Carol Lee Pankey leans over to me, see we’re both trapped in grade school at the time, she’s beautiful, I’m not, and she says something like  “Someone’s had garlic for supper”.

Now, I’m confused, why she’s even looking in my direction anyway, startles me like a gazelle on a plain and I’m not even sure I know what garlic might be.

But every so often, generally a Sunday night, that being the only time we had together, away from the business, Pop would round up the family and maybe the Moony family and we’d go to Shakey’s in Bend for beer and pizza.

Now, that was a miracle sent down from heaven; bread, tomato sauce, meat, molten cheese all served up to eat with your hands, dimly lit and sticky floors.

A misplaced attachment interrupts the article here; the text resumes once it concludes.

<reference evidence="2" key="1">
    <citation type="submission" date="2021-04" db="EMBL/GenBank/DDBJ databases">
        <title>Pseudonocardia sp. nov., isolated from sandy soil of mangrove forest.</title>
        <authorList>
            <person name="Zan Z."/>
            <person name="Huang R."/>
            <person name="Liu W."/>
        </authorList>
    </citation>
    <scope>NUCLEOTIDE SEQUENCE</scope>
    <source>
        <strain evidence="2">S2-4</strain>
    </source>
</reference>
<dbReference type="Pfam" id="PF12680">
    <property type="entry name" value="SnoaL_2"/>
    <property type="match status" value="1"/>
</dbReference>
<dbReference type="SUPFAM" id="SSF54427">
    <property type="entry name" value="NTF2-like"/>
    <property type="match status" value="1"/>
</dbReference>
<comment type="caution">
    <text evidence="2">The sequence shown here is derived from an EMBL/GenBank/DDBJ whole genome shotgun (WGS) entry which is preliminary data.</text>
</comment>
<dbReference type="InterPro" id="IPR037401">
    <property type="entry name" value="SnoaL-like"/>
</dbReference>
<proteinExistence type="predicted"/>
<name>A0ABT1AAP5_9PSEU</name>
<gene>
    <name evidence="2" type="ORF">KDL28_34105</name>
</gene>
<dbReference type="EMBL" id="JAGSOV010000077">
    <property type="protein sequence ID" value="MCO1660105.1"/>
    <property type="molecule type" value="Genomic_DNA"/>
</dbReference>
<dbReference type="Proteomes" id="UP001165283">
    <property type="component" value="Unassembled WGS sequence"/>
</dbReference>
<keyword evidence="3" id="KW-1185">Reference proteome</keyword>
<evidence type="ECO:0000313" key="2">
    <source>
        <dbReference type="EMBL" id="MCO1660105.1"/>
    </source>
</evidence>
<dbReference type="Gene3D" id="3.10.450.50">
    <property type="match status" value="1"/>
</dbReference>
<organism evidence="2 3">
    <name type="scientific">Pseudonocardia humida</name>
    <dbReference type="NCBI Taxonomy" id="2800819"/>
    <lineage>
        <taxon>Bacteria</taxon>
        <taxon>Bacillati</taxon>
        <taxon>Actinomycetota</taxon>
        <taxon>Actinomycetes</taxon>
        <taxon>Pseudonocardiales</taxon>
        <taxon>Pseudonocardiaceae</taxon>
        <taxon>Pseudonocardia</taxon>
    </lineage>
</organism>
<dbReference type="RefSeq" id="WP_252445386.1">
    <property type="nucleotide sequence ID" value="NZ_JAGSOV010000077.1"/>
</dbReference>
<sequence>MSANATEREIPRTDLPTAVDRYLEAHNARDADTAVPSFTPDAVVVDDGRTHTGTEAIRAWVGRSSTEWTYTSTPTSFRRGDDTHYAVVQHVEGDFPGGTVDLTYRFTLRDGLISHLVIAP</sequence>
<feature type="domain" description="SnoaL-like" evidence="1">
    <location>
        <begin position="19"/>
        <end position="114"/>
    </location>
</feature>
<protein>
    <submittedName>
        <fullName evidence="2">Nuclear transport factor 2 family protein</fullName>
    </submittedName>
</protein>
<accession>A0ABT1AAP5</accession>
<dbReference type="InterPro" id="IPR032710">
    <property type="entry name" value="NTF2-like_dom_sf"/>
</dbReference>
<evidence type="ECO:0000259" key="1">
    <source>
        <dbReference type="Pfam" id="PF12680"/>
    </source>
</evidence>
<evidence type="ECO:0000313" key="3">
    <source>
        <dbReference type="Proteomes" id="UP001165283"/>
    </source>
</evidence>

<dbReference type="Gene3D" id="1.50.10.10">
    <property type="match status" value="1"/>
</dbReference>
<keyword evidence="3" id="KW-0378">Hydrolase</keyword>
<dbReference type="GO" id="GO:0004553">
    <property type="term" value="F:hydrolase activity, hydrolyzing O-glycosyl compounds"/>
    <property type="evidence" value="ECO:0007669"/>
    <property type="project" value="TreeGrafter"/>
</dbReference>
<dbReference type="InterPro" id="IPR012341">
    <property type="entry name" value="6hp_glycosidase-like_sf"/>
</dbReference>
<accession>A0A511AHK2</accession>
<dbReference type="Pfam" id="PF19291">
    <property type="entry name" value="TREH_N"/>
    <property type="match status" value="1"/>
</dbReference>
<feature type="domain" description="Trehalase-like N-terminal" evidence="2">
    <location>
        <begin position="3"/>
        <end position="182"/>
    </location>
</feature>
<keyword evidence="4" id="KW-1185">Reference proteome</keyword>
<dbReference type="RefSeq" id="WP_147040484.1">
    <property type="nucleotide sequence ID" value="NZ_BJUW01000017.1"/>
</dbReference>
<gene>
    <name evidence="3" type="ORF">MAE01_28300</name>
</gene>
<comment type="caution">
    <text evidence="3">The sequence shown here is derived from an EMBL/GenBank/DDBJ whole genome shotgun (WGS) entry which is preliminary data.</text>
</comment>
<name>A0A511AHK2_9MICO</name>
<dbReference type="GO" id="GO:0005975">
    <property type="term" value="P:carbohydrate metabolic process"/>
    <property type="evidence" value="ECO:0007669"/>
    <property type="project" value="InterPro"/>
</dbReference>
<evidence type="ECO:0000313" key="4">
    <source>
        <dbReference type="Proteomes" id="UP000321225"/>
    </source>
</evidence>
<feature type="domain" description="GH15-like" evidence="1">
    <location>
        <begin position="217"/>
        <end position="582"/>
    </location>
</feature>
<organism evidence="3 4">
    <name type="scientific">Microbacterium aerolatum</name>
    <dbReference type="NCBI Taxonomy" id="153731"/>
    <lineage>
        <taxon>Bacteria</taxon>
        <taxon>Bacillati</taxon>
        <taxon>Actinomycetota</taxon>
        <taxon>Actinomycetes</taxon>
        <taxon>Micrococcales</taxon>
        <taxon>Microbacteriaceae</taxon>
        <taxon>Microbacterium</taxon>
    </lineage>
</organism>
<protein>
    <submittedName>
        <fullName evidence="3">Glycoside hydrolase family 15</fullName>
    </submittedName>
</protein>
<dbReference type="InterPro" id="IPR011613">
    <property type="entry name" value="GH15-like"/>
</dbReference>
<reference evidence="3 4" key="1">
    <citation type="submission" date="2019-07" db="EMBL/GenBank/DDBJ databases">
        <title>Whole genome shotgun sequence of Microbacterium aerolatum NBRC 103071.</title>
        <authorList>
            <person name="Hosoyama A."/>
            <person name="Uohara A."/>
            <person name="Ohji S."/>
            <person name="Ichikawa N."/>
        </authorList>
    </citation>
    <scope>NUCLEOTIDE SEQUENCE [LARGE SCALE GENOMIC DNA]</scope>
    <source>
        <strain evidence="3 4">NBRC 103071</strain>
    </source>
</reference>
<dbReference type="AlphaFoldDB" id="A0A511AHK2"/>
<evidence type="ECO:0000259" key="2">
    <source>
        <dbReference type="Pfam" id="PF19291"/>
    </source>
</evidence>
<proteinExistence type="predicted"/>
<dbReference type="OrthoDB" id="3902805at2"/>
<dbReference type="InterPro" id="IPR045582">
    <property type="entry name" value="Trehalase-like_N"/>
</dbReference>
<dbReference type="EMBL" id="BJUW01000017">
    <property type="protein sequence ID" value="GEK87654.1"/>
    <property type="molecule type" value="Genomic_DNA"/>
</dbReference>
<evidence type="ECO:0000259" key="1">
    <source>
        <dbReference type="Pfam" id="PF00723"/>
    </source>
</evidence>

As far as I can remember Shakey’s was the first, no one had ever seen anything like it. Sure, we had ethnic food, if you were to call what passed as Chinese here at the time, ethnic. I don’t remember the Chinese cooks in our restaurant particularly fond of Chop Suey or Egg Foo Yung.

In any event time went by, pizza joints became as prevalent as pennies in the street and Shakey’s went away.

I have, however, discovered garlic, ginger as well and the magical properties of food as a lure to the human heart.


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